A Thin Piece of Something
by Dallas Woodburn
Beatrice is on a plane headed west. It is a small plane, and her seat is the only one on this side of the aisle. Across the aisle sits a middle-aged man and a middle-aged woman. They do not speak to each other, but Beatrice knows they are husband and wife. She knows this in a deep internal place she does not even think to question, the way she knows the particular cadence of her own speech, or that she will not marry Rick. The woman is knitting a hat with blue yarn and sharp curved needles that click softly together. Every few minutes, Beatrice feels the man looking across the aisle at her. She keeps her face turned to the window. It is not a long flight, but the man stands often, letting out a groan. Then he paces up and down the aisle a few times before sitting heavily back down in his seat.
Beatrice can see a thin strip of blue sky above the white-gray of the clouds. The first time she ever rode a plane, as a little girl, Beatrice remembers staring out the window the entire flight, fully expecting to see the grandmother she never met and Freddy, her recently deceased dachshund, frolicking in the clouds. They would see her and her grandmother would smile and wave hello and Freddy would wag his tail. When her mother said, “No, honey, that's just sky,” Beatrice said, “Where are they, then?” and her mother smoothed her hand over Beatrice's hair and told her to close her eyes, go to sleep. Beatrice can't remember whether she slept or not.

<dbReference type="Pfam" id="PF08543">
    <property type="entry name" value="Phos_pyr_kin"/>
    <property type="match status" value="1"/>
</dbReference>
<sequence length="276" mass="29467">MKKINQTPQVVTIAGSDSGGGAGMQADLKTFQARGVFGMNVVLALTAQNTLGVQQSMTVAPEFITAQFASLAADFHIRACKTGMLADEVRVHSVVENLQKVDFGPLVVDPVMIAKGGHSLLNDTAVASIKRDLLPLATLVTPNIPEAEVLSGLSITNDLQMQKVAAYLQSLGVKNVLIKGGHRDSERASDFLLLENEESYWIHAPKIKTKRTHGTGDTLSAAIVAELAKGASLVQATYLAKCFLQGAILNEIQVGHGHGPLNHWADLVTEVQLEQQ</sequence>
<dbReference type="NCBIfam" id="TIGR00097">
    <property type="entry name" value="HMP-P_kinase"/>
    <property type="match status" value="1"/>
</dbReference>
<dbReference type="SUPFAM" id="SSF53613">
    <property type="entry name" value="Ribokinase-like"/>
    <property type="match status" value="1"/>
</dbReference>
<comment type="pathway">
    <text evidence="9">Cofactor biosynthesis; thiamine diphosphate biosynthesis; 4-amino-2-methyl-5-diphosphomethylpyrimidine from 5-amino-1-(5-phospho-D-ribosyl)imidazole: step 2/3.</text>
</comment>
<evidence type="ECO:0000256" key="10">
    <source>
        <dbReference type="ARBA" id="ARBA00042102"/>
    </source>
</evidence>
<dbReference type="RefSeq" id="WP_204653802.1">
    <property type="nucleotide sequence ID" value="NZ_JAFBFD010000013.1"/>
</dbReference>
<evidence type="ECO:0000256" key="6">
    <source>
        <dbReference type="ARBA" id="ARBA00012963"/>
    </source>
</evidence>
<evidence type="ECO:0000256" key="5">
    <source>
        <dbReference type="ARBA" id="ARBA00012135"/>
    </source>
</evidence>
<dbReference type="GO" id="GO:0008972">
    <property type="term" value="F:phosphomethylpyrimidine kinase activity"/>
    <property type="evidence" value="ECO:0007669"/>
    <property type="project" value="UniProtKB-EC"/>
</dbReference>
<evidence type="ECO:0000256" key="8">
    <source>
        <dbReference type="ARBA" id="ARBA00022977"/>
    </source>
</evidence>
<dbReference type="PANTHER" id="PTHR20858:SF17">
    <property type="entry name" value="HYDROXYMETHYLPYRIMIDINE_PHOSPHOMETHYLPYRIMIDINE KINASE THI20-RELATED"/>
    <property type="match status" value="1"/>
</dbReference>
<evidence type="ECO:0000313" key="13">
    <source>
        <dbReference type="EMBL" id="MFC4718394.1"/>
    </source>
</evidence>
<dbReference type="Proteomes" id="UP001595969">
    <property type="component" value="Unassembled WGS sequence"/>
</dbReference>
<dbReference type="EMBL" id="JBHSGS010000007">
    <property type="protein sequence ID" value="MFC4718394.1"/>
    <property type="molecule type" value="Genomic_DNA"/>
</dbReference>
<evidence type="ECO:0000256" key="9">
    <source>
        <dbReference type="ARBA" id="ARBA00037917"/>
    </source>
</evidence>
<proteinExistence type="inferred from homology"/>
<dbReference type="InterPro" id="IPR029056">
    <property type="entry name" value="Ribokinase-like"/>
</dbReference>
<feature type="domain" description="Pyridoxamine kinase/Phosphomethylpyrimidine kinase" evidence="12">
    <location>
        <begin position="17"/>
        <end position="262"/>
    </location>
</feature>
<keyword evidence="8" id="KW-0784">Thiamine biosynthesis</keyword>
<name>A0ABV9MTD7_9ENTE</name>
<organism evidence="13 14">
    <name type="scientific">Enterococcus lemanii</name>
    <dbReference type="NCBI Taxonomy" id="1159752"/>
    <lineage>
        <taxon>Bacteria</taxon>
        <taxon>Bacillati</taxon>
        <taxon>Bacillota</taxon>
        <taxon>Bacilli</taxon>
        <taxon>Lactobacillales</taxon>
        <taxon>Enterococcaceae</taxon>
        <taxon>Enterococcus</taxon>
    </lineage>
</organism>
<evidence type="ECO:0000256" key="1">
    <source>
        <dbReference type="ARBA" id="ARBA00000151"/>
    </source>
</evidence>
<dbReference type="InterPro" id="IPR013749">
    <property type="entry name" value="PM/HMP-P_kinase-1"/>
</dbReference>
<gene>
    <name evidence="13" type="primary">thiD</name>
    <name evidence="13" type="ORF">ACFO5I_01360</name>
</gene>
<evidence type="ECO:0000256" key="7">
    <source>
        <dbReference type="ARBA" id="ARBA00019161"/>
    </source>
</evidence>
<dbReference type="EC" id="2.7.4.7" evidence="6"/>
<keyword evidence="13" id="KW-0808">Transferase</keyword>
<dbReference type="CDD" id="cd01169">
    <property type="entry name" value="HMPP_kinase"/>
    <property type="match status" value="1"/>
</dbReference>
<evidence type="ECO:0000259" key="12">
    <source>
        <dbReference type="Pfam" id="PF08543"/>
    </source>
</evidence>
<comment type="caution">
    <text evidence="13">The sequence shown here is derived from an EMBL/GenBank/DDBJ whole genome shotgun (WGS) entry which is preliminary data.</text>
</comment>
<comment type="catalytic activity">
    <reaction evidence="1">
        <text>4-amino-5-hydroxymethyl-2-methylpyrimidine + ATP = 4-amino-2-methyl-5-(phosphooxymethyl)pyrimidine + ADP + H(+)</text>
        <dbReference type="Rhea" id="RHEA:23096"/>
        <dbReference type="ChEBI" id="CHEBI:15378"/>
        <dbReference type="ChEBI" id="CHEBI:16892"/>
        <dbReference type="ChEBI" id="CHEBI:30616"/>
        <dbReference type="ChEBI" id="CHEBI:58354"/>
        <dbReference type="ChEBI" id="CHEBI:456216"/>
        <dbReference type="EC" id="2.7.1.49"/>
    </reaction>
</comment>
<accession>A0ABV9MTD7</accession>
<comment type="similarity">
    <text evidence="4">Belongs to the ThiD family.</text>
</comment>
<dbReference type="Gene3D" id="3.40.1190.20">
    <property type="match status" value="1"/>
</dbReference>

Last week, Beatrice told Rick she doesn't want to marry him because why should they need an antiquated religious ceremony to validate their love for each other? But really it is because she does not love him. They both know this, but only deeply. They do not speak about it.
Across the aisle, the man hoists himself up again and lumbers towards the bathroom. The woman's needles are shiny metal. It's surprising they let you bring knitting needles on planes, Beatrice thinks. She imagines the woman pressing the needle into the delicate skin of the lower eyelid, threatening the eyeball. Sometimes Beatrice is filled with wonder at everything — that people can be so fearful and yet at the same time so brave, facing each day with their naked blinking eyes. Beatrice wishes she had a pair of goggles, or at least eyeglasses. A thin piece of something between her eyes and the world.
Abruptly, the woman slips her knitting into her bag and pulls out a book. Beatrice is sitting too far away to read the title. The plane starts to tremor, and the man lunges back to his seat. The plane shudders. The “fasten seatbelts” sign dings on. Beatrice looks out the window. Gray clouds fill her vision, like the plane is a submarine diving into a churning ocean, and Beatrice finds herself yearning for the strip of blue sky even as she knows she has never seen so much brightness before, she never knew fog could be so beautiful and blinding.